Posts Tagged ‘Cyprus’

Wild ride for the Bitcoin as its value crashes

April 12, 2013

I wonder whether the real reasons for the Bitcoin gyrations ( see previous posts here and here) will ever be fully known. From $9 to about $240 and now back to $69!

But this kind of behaviour does not manifest itself without someone, somewhere pulling some strings. I am inclined to think that some very “hot” money was involved in the boom and that it has “moved on”  to create the bust – but has almost certainly not moved back to where it started from.

bitcoin turbulence april 2013

bitcoin turbulence april 2013 (Mt. Gox)

There is some discussion that this has been a concerted effort from within the world-wide-web to manipulate the price but I think the coincidences with the goings-on in Cyprus are connected. And that probably means the movement of Russian money.

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Bitcoin still soaring

April 9, 2013

Updating my previous post, the Bitcoin value  continues to soar and had reached about $240 today. The Bitcoin hoard of 21 million is now worth about $5 billion.

Three months ago the value of a Bitcoin was less than $10. Simple arithmetic tells us that around an additional $4.8 billion has come into this market and  is now locked up as Bitcoins. Some of this enhanced value may be due to intentional circular trading but if that is the case this bubble will burst and some will make a killing and others are going to take a big hit. Anybody who has entered recently without a well thought out exit strategy is taking a big risk.

Last price:$235.70000, 

High:$240.11100, Low:$180.00000, 

Volume:108657 BTC 

bitcoin value 9th april 2013 in USD

bitcoin value 9th april 2013 in USD

Bitcoin value in US Dollars

Bitcoin value in US Dollars last 6 months to 7th April

Could Russian money from Cyprus be fuelling the Bitcoin?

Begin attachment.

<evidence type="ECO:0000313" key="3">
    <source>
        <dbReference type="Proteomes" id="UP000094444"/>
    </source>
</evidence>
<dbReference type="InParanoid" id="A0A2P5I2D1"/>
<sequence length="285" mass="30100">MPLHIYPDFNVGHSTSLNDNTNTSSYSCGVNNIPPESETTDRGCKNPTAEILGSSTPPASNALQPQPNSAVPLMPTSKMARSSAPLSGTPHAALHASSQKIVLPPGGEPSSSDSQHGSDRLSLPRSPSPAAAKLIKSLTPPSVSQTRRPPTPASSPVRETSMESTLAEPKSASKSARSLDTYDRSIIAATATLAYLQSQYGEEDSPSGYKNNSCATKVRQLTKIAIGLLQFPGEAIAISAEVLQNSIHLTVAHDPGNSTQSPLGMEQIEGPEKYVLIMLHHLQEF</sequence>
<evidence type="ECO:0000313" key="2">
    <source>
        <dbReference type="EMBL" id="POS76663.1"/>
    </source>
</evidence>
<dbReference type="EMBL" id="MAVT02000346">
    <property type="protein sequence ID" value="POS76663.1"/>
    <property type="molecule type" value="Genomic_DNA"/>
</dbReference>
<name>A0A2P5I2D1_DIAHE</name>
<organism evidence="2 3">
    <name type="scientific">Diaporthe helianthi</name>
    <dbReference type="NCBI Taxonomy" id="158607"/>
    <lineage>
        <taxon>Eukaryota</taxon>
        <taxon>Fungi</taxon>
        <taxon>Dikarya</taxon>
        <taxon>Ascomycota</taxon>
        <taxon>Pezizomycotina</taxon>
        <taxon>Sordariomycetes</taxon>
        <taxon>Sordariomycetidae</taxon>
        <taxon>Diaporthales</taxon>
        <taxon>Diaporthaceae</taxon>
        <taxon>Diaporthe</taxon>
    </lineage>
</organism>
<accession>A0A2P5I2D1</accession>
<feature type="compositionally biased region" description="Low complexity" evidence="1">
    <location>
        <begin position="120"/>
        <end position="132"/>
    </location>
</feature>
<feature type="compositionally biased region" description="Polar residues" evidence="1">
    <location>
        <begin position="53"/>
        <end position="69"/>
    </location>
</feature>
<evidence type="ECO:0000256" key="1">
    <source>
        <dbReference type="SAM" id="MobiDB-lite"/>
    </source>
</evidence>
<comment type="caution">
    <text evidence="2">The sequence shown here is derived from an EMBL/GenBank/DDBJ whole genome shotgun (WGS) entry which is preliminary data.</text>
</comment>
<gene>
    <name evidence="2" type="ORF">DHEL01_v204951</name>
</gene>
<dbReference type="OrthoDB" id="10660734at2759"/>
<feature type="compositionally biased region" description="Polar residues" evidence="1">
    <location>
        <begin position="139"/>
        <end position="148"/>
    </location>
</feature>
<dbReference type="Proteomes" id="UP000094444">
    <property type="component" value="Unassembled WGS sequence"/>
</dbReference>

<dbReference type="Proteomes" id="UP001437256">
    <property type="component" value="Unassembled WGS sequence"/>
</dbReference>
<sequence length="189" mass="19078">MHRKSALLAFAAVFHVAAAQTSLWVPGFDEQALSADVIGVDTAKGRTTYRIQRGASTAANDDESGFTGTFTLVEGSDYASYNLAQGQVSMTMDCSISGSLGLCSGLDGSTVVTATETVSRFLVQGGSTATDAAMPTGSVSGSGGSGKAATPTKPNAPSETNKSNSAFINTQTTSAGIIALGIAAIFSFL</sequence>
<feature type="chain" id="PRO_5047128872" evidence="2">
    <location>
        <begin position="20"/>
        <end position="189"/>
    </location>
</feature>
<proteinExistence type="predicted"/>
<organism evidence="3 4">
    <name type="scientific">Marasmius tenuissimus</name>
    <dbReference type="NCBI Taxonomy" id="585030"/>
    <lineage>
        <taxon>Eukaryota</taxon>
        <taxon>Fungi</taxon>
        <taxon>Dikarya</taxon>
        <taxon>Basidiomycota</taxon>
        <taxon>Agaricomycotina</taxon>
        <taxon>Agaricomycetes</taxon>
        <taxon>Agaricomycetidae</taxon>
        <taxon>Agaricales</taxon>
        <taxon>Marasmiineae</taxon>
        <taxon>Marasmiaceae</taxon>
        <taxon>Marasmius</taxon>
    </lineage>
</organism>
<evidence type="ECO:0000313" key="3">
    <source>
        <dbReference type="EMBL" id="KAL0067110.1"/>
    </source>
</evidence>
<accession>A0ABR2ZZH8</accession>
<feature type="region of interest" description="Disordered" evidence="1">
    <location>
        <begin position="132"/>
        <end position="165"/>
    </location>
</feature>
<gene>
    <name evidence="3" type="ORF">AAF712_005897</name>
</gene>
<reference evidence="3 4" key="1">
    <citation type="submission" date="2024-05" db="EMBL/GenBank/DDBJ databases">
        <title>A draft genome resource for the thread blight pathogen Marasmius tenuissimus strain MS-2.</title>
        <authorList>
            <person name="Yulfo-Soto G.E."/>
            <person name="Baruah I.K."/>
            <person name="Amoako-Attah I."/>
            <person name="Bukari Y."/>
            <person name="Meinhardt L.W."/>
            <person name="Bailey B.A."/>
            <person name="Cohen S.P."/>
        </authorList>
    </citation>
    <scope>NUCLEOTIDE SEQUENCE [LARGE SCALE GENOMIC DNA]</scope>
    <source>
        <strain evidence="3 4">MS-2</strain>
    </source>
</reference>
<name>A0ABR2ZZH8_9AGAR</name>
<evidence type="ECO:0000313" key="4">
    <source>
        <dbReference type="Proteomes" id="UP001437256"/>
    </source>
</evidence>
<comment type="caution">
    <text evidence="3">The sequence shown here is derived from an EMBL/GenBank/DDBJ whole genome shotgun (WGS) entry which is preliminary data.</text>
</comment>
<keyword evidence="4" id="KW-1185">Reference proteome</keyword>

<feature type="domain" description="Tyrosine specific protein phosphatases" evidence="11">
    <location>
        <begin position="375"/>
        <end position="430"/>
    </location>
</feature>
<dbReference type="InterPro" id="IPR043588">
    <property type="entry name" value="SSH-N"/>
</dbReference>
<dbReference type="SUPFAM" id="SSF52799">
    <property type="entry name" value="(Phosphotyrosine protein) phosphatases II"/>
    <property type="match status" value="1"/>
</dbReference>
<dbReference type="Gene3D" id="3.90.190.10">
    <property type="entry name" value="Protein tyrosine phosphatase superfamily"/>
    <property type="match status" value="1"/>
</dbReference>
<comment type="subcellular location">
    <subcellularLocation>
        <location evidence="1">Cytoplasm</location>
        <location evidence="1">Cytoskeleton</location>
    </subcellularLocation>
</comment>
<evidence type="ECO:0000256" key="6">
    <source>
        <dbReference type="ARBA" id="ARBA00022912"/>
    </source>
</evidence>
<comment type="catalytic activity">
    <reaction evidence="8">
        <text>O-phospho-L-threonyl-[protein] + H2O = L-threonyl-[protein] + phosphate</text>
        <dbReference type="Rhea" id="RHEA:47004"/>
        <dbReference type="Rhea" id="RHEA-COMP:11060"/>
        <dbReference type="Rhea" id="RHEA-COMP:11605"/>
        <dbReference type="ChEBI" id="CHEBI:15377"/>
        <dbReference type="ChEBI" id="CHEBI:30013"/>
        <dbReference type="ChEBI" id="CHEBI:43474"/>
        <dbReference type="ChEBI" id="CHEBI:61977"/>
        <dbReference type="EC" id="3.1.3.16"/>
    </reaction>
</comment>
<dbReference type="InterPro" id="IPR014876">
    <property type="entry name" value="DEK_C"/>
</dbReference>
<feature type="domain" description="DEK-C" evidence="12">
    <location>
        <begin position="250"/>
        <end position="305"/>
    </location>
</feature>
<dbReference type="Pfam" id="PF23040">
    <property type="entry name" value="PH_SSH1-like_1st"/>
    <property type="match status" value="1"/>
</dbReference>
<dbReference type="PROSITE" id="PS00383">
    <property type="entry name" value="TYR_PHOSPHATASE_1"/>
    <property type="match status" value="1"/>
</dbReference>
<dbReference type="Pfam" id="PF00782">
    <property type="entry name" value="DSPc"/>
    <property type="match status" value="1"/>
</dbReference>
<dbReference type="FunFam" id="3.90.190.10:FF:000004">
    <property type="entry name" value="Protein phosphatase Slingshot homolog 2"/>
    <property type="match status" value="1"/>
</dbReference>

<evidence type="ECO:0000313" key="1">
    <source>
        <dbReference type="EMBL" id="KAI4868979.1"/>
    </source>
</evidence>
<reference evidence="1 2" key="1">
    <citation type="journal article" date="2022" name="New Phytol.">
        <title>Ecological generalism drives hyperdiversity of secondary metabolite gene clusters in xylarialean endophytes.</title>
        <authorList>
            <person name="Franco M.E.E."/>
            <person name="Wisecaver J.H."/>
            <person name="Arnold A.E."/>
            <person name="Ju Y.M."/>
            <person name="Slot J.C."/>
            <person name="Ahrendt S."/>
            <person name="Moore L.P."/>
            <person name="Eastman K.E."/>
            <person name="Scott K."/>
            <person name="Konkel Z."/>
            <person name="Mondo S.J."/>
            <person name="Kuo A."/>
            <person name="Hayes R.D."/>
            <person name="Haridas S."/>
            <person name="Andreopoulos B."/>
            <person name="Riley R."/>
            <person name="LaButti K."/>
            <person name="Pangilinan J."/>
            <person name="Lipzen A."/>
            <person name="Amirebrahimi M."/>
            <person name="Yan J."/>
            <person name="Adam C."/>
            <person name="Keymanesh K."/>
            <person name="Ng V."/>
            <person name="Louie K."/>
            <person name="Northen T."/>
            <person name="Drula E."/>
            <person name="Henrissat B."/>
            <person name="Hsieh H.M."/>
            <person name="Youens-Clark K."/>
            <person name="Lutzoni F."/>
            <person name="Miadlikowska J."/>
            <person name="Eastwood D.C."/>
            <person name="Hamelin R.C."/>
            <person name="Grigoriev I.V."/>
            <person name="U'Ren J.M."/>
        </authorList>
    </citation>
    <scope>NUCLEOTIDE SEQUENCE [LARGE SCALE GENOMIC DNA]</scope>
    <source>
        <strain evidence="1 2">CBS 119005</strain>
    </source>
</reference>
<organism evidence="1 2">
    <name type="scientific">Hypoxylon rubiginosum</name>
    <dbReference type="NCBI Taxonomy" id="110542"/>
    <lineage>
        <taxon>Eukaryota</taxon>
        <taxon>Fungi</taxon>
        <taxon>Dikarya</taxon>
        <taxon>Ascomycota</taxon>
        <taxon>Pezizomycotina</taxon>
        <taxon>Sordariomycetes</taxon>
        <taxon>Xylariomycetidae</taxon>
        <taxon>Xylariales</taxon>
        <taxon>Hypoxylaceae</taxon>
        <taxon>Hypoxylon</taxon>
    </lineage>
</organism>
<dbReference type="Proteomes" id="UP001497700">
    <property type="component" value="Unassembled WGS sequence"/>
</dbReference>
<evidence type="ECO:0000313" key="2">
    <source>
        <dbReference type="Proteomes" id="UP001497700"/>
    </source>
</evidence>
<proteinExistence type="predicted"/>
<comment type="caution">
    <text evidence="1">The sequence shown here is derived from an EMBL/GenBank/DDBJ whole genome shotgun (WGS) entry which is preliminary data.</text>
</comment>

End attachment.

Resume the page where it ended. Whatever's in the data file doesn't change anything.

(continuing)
April 7, 2013

In the last 6 months the value of the “virtual” currency the Bitcoin has jumped from $9.7 to $149. It started increasing significantly in February and really  took off in the middle of March this year. It seems too much of a coincidence that the worries (and the rumours) about the Cyprus banks followed the same time-table.

Bitcoin value in US Dollars

Bitcoin value in US Dollars

It is thought that much of the Russian money stashed away in Cyprus – especially the “black” money – left Cyprus before all the restrictions came into effect. That money must have gone somewhere and that somewhere would need not only to be “remote” but which also could provide the possibility of some “laundering” when the money was moved again. The Bitcoin perhaps could provide such a haven. If the bubble bursts in the next few months it could well indicate that the Russian money has moved again, well “laundered” and probably at a profit.

The bitcoin logo

At current values the Bitcoin “hoard” – restricted to be 21 million Bitcoins – represents a little over $3 billion.

The Telegraph reports that

Russia is the country most interested in Bitcoin, internet searches show, after a week in which the controversial electronic currency reached a record high and led to talk of a bubble.

The virtual currency, which allows users to circumvent the banks, burst into the mainstream as the price of a Bitcoin rose to $147 (£96) against the dollar, from under $20 at the start of this year.

Russia is the country now performing the most internet searches for the term “Bitcoin”, according to Google figures, followed by Estonia, the United States and Finland. The UK is not in the top 10.

The data gave weight to the belief that the recent price spike was driven by the crisis in Cyprus, as cuts to depositors’ savings planned under its bail-out further undermined faith in the global banking system.

Russian businesses were thought to account for €19bn of deposits held in Cypriot banks as of September last year, due to tax advantages, cultural links and, in some cases, for reasons of tax evasion. …….

……….. Created by a developer using a psuedonym in 2009, Bitcoin was intended to offer a means of payment that cuts out the banks through a “purely peer-to-peer version of electronic cash [that] would allow online payments to be sent directly from one party to another without going through a financial institution”.

The coins are “mined” by computer processing, with the system capping the number that can be produced at 21m. The process is technically difficult, meaning it has a cost in terms of equipment and electricity.

Cyprus could be the straw that breaks the Euro’s back

March 26, 2013

The wunderkind of the EU have just established a two-currency Europe and have undermined the trust any depositor can have in a Eurozone bank. The Cyprus solution has effectively created a Cypriot Euro which is – in practice – worth a lot less than a normal Euro. And every depositor holding more than €100,000 will be taking a very large risk if he puts his money in a weak Eurozone bank or in a weak Eurozone country. The depositor will need to demand a risk premium to cover the risk that his money could be stolen by the bank or by the State.